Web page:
The practitioners of this art are an emerging (and rare) breed: data scientists. A data scientist has extensive and well-integrated insights into human behavior, finance, economics, technology and, of course, sophisticated analytics. As if finding this combination of skills wasn’t difficult enough, a data scientist also needs to have strong communication skills. First and foremost, he must ask the right questions of people and about things to extract the insights that provide leads for where to dig, and then present the resulting insights in a manner that makes sense to a variety of key business audiences. Accordingly, if an organization can find a good data scientist, then it can gain insights that positively shape its strategy and tactics – and gain them more quickly than less-well-prepared competitors.

What it takes to be an effective data scientist

The following table highlights the five key competencies and related skills of a qualified data scientist.

Competencies

Key Skills

Business Impact

1. Business or Domain Expertise

   Deep understanding of:

  • Industry domain, including macro-economic effects and cycles, and key drivers;
  • All aspects of the business (marketing, sales, distribution, operations, pricing, products, finance, risk, etc.).
  • Help determine which questions need answering to make the most appropriate decisions;
  • Effectively articulate insights to help business leadership answer relevant questions in a timely manner.

2. Statistics

  • Expertise in statistical techniques (e.g., regression analysis, cluster analysis and optimization) and the tools and languages used to run the analysis (e.g., SAS or R);
  • Identification and application of relevant statistical techniques for addressing different problems;
  • Mathematical and strategic interpretation of results.
  • Generate insights in such a way that the businesses can clearly understand the quantifiable value;
  • Enable the business to make clear trade-offs between and among choices, with a reasonable view into the most likely outcomes of each.

3. Programming

  • Background in computer science and comfortable in programming in a variety of languages, including Java, Python, C++ or C#;
  • Ability to determine the appropriate software packages or modules to run, and how easily they can be modified.
  • Build a forward-looking perspective on trends, using constantly evolving new computational techniques to solve increasingly complex business problems (e.g., machine learning, natural language processing, graph/social network analysis, neural nets, and simulation modelling);
  • Ability to discern what can be built, bought or obtained free from open source and determine business implications of each.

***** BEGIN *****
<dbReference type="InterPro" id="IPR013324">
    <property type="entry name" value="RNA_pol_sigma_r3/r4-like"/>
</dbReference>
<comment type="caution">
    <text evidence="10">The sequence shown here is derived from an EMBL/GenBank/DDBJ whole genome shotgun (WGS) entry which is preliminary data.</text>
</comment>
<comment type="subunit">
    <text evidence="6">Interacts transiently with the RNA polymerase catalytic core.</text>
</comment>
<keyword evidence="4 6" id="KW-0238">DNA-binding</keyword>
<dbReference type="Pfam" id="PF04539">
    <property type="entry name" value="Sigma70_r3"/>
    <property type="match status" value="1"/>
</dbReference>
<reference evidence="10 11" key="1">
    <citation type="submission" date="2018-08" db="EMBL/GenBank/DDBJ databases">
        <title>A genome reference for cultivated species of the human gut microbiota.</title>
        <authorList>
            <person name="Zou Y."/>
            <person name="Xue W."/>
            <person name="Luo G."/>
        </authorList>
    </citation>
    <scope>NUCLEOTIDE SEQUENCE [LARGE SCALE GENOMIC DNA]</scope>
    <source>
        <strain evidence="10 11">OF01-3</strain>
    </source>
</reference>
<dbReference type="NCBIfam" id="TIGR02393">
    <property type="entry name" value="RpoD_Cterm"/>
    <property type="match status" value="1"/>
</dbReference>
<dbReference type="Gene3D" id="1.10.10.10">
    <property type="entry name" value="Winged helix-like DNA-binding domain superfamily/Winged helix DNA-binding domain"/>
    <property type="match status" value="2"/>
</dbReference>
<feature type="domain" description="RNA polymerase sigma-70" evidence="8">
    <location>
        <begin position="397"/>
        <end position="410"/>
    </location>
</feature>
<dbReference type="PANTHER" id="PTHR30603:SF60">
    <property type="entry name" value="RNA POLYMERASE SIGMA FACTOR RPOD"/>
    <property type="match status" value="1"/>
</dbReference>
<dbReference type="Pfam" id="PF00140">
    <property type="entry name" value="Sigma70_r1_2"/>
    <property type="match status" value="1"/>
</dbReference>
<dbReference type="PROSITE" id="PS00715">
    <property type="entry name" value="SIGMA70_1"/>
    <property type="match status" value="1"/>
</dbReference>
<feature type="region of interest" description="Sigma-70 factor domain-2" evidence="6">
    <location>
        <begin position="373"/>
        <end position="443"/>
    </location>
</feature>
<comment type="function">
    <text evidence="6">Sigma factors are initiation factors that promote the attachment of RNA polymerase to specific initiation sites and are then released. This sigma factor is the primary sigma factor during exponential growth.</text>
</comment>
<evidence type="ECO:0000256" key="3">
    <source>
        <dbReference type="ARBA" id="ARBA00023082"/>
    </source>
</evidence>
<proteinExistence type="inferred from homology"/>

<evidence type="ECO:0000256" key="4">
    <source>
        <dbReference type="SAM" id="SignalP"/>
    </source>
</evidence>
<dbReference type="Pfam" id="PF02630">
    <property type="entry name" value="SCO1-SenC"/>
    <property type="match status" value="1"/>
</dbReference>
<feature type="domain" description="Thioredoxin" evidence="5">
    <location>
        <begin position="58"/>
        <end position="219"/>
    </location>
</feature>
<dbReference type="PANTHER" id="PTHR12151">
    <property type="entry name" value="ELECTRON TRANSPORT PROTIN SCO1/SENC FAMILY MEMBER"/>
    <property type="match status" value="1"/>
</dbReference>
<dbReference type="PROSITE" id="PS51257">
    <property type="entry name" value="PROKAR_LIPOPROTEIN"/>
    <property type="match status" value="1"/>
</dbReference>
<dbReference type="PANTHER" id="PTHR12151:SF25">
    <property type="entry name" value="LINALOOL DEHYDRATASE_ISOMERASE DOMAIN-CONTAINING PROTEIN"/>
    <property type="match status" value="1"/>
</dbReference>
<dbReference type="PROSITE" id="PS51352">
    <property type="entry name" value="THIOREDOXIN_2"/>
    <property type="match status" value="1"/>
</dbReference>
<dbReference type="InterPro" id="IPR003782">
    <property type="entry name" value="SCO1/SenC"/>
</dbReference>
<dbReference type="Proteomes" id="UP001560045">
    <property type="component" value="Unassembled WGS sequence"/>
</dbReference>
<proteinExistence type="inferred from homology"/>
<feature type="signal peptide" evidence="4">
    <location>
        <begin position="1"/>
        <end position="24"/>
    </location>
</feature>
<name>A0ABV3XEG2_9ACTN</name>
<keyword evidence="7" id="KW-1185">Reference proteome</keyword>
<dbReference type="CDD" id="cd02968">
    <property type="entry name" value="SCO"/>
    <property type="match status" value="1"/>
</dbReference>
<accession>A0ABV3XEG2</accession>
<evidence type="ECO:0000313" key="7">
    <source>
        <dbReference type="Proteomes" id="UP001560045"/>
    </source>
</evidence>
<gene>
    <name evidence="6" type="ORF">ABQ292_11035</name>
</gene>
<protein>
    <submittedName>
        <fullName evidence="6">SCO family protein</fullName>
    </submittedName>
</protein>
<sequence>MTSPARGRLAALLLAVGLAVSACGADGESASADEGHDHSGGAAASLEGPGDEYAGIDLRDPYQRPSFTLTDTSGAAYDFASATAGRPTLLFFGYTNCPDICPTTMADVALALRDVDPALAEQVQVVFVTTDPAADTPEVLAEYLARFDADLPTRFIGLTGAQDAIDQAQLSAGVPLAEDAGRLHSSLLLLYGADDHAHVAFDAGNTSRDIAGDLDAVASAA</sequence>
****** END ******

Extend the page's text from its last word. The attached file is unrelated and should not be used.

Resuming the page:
4. Database Technology Expertise

  Thorough understanding of:

  • External and internal data sources;
  • Data gathering, storing and retrieval methods (Extract-Transform-Load);
  • Accessing data from external sources (through screen scraping and data transfer protocols);
  • Manipulating large big data stores (like Hadoop, Hive, Mahoot and a wide range of emerging big data technologies).
  • Combine the disparate data sources to generate very unique market, industry and customer insights;
  • Understand emerging latent customer needs and provide inputs for high-impact offerings and services;
  • Develop insightful, meaningful connections with customers based on a deep understanding of their needs and wants.

5. Visualization and Communications Expertise

Comfort with visual art and design to:

  • Turn statistical and computational analysis into user-friendly graphs, charts and animation;
  • Create insightful data visualizations (e.g., motion charts, word maps) that highlight trends that may otherwise go unnoticed;
  • Use visual media to deliver key message (e.g., reports, screens – from mobile screens to laptop/desktop screens to HD large visualization walls, interactive programs and, perhaps soon, augmented reality glasses).
  • Enable those who aren’t professional data analysts to effectively interpret data;
  • Engage with senior management by speaking their language and translating data-driven insights into decisions and actions;
  • Develop powerful, convincing messages for key stakeholders that positively influence their course of action.

While it may seem unrealistic to find a single individual with all the skills we've listed, there are some data scientists who do, in fact, fit the profile. They may not be equally skilled in all areas but often have the ability to round out their skills over time. They typically tend to be in high-tech sectors, where they have had the opportunities to develop these abilities as a matter of necessity.

However, because of the increasing demand for data scientists and their scarcity, insurers (and companies in other industries) should consider if they want to build, rent or buy them. Although buying or renting capabilities can be viable options – and do offer the promise of immediate benefits – we believe that building a data science function is the best long-term approach. Moreover, and as we will address in our next post, in light of the shortage of data scientists, a viable approach is creating a data science office of individuals who collectively possess the core competencies of the ideal data scientist.